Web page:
Homophobia Lite

Daniel Craig returns as James Bond 007 in <i>Skyfall</i>.

Daniel Craig returns as James Bond 007 in Skyfall.

It’s official - James Bond is bisexual. In Skyfall, when 007 snarls to Raoul Silva that he is well acquainted with boy-on-boy action, any pretentions of Straightdom – that unwavering state assumed by most Manly Men to be emblazoned in their DNA – was pounded into mulch, just like Bond’s ball-sack during the torture scene in Casino Royale. A simple Google search reveals that Bond’s partial outing has not passed muster in fan forums across the world. ‘The fa**ot agenda is destroying everything,’ one commenter called ‘M.C’ writes, amazingly without spelling errors. ‘Hector’ takes a pithier approach: ‘If this aint (sic) proof their (sic) is a gay agenda, i dont (sic) kno (sic) what is.’ But is it just the wingnuts whose manhood is threatened by sexual nuance?

The Kinsey scale is now a fixture in our collective consciousness. First published in 1948, it split the atom of sexual politics by proclaiming that humans were not just ‘straight’ or ‘gay’ but gradations along a line from zero to Tennessee Williams. Since Kinsey, we’ve come even further. It turns out that sexuality is actually more of a constellation than a continuum. Anyone who spews forth an ‘either/or’ scenario is either/or an ignoramus or a dolt. Where do us Nice Straight Guys fit in? We tend to regard ourselves as so firmly ensconced in Kinsey’s zero polarity that any attempt to disabuse us of this notion is tantamount to pincering our pink bits, or at least a forced sitting through Liza’s Minnelli’s ‘Balls to You’.

When I was 16, I congratulated a musical colleague of mine on a wonderful performance by embracing him. Later that night, my mentor took me aside and chided ‘Please don’t be gay!’ Ever the wicked bastard, I replied ‘OK, I’ll do it for you.’ My joke deflected a hurt that I have never forgotten. He had tapped into the same prejudice in me that flickered within him. Hard-wired in the nether-reaches of many a Hetero male is a frightening bipolarity: this idea that if we’re not one, we’re the other. And it’s this ‘other’ that violates the cardinal rule of manhood: that being anything other than straight means becoming a ‘woman in a man’s body,’ a model of male homosexuality consigned to the dustbin over 150 years ago. I call it Homophobia-Lite.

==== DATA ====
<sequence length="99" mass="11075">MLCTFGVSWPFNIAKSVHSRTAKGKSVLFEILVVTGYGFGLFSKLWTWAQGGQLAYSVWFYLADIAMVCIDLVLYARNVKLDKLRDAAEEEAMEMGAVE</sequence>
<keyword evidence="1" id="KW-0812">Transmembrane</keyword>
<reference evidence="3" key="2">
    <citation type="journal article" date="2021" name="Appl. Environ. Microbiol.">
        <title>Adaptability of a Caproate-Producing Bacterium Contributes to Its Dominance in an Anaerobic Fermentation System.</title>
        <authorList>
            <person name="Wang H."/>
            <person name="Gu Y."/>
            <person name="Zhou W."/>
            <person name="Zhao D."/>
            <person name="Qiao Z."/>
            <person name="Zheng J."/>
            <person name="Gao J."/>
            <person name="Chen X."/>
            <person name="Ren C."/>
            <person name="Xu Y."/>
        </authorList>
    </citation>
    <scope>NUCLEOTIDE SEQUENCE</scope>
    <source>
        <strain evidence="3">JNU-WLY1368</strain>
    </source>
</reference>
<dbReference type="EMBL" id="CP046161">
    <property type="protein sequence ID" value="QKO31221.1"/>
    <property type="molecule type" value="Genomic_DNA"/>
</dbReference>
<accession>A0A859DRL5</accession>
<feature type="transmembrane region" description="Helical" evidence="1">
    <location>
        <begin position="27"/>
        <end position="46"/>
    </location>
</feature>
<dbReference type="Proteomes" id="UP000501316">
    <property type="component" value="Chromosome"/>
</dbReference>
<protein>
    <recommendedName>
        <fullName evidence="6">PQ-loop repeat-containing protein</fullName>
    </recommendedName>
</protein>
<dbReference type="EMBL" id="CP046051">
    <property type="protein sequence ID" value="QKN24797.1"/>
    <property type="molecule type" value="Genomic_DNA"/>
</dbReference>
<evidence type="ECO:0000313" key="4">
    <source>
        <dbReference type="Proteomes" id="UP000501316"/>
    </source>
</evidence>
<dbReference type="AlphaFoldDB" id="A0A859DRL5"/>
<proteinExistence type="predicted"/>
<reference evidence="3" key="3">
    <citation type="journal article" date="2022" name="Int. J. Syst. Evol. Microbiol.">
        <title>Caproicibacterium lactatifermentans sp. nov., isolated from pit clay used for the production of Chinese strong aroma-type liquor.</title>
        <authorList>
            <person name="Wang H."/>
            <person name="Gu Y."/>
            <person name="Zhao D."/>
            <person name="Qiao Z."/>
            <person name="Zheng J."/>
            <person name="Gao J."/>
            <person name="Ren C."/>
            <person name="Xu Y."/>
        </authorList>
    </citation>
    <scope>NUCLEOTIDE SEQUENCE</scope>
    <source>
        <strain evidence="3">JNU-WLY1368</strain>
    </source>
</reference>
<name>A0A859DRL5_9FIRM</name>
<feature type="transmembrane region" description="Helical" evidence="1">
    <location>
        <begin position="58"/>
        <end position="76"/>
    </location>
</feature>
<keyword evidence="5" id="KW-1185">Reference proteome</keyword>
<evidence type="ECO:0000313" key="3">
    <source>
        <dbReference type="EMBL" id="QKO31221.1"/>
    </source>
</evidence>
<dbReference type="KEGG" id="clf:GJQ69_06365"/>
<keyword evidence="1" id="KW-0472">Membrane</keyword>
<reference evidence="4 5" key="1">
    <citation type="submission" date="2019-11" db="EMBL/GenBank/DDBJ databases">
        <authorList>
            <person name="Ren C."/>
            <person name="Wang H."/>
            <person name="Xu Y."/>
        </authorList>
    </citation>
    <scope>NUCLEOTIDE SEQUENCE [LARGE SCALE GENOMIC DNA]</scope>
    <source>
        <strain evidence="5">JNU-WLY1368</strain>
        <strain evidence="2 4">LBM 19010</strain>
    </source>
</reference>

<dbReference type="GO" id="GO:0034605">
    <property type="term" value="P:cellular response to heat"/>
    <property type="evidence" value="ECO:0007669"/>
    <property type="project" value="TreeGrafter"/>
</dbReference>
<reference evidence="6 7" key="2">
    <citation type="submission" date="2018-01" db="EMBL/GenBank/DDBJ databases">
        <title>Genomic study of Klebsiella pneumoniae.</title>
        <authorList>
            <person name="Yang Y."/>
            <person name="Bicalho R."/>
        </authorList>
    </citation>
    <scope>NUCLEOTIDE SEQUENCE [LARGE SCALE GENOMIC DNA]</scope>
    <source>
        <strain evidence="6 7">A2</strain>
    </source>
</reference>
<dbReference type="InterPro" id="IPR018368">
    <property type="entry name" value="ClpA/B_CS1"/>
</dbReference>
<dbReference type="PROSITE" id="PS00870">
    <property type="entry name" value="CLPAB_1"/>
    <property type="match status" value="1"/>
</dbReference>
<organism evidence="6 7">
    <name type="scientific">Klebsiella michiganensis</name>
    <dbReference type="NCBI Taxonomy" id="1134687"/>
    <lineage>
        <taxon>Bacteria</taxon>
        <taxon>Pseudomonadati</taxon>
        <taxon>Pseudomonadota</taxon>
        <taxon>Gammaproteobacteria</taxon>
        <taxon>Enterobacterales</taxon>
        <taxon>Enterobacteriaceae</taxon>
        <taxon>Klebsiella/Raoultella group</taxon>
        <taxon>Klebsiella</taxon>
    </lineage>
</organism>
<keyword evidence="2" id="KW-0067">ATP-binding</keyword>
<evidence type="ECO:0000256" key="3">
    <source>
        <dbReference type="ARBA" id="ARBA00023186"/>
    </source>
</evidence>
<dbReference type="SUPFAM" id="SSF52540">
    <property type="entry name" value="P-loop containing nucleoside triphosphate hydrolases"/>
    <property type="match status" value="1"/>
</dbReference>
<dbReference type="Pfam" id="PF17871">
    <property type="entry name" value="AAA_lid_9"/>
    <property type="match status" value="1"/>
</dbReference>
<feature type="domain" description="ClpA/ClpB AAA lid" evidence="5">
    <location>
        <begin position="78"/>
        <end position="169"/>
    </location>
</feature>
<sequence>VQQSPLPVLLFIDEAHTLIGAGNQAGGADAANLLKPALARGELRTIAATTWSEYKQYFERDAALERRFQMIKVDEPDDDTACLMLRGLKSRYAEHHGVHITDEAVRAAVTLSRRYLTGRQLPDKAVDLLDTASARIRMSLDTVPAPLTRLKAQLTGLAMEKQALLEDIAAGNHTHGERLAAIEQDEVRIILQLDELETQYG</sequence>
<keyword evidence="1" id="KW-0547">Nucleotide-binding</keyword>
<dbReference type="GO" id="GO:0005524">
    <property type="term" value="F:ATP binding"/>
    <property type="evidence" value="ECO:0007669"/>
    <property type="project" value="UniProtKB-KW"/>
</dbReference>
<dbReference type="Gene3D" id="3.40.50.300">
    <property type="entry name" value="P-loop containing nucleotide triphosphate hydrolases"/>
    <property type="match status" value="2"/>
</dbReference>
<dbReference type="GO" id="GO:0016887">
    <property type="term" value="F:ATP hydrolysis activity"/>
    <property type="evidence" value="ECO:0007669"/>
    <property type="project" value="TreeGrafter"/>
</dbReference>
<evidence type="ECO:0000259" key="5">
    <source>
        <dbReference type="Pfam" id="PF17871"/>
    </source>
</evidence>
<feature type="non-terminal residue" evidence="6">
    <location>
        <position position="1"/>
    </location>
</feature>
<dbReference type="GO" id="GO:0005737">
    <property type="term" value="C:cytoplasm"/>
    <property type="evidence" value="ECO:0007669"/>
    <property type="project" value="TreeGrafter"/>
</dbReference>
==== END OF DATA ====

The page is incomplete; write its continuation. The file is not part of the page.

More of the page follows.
An article by the acclaimed sports writer Jeff Silverman in the LA Times is a case in point. Born in starched-shirt 1950s America, Silverman’s was always going to be a bumpy ride. In the late 70s, when movies trumpeted hard men who dispensed violent justice against the scum of society, a chance barroom sighting of a brawny footballer - who also happened to be openly gay - forced the implacably straight Silverman to ask uncomfortable questions of himself. Men were men and women were women, right? This homophobia wasn’t the rabid stuff of toilet-block bashings – it was quieter, harder to pinpoint. But it was still there, etched in the fabric of his generation. This simple encounter spurned an avalanche in which every one of Silverman’s inner constructs was razed to the ground. He dealt with his own failure head on (where many would not have) and embraced his manhood for what it was, not for what it was expected to be. And shock, horror – after weening himself off Homophobia-Lite, he found he was still attracted to women.